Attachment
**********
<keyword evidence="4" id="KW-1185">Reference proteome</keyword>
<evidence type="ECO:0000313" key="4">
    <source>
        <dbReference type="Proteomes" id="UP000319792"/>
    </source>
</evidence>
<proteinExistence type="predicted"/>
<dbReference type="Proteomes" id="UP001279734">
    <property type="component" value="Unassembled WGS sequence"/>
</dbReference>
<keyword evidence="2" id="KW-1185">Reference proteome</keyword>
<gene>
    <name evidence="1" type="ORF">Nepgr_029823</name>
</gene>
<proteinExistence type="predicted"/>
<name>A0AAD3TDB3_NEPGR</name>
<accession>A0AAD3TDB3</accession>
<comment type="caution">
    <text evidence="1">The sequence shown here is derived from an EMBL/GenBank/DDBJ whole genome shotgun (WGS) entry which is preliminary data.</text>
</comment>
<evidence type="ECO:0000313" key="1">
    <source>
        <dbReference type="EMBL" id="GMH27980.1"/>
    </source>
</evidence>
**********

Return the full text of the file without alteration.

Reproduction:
<keyword evidence="4" id="KW-1185">Reference proteome</keyword>
<evidence type="ECO:0000313" key="4">
    <source>
        <dbReference type="Proteomes" id="UP000319792"/>
    </source>
</evidence>
<proteinExistence type="predicted"/>
<dbReference type="Proteomes" id="UP001279734">
    <property type="component" value="Unassembled WGS sequence"/>
</dbReference>
<keyword evidence="2" id="KW-1185">Reference proteome</keyword>
<gene>
    <name evidence="1" type="ORF">Nepgr_029823</name>
</gene>
<proteinExistence type="predicted"/>
<name>A0AAD3TDB3_NEPGR</name>
<accession>A0AAD3TDB3</accession>
<comment type="caution">
    <text evidence="1">The sequence shown here is derived from an EMBL/GenBank/DDBJ whole genome shotgun (WGS) entry which is preliminary data.</text>
</comment>
<evidence type="ECO:0000313" key="1">
    <source>
        <dbReference type="EMBL" id="GMH27980.1"/>
    </source>
</evidence>